Clinical data
Routes of
Pharmacokinetic data
Bioavailability80-90 %
Metabolism22-38 %
Elimination half-life0.12 – 0.17 h-1
  • 5-(3-Pyridinylmethyl)benzofurancarboxylic acid
CAS Number
PubChem CID
CompTox Dashboard (EPA)
Chemical and physical data
Molar mass253.25 g·mol−1
Melting point229–230 °C (444–446 °F)
Solubility in water<15 in H2O mg/mL (20 °C)

Furegrelate, also known as 5-(3-pyridinylmethyl)benzofurancarboxylic acid, is a chemical compound with thromboxane enzyme inhibiting properties that was originally developed by Pharmacia Corporation as a drug to treat arrhythmias, ischaemic heart disorders, and thrombosis[1] but was discontinued. It is commercially available in the form furegrelate sodium salt.

Furegrelate is able to bind to the enzyme thromboxane A2 synthase. By binding to thromboxane A2 synthase it negates the effects and prevents it from acting like a vasoconstrictor. Because of this Furegrelate is capable of preventing several diseases involving thrombosis, the occurrence of blood clots that block veins or arteries. Furegrelate is orally administrable and rapidly absorbed in the blood. Currently no adverse effects of furegrelate are known due to a lack of research, although thromboxane A2 synthase devisentie could be a potential risk.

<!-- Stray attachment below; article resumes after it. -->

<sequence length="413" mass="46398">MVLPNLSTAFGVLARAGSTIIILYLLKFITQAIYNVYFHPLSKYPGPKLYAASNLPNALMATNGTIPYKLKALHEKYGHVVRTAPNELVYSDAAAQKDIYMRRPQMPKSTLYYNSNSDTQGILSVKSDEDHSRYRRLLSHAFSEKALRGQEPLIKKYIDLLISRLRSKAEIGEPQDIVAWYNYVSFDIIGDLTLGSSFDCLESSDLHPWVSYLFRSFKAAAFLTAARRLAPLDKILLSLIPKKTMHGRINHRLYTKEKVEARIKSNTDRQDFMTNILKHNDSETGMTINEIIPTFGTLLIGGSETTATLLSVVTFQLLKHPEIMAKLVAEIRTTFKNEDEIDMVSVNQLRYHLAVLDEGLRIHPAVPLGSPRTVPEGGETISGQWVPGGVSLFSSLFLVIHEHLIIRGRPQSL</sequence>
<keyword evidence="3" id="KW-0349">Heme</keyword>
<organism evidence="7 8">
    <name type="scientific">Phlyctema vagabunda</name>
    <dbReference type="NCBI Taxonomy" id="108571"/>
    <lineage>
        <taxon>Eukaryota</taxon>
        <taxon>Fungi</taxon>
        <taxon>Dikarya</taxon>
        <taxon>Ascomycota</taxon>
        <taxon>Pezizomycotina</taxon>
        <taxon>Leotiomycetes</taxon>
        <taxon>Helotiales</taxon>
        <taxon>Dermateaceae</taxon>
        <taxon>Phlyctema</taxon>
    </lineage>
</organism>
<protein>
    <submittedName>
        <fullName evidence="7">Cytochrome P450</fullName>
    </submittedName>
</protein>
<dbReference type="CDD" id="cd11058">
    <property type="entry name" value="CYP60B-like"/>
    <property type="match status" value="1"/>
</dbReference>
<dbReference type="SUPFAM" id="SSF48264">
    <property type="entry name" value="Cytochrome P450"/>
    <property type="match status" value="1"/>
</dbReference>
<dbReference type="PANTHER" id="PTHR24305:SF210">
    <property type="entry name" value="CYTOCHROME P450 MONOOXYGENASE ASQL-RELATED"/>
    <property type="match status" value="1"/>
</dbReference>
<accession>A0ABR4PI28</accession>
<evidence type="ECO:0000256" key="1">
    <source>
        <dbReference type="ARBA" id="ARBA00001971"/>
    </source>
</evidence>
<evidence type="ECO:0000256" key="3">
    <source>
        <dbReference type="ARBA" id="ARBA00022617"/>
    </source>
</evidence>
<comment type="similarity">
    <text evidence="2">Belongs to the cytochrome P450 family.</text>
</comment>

Structure activity relationships

5-(3-Pyridinylmethyl)benzofurancarboxylic acid, is an achiral, organic molecule containing a pyridine ring and a carboxylic acid group. The compound is a member of the benzofurans and can be found in a variety of forms (free-base, sodium salt and hydrochloric acid salt) all of them variations of the carboxylic acid functionality.[2] Furegrelate in its free-base form is not well-soluble in pH-neutral aqueous environments and can therefore pass the lipophilic cell membranes.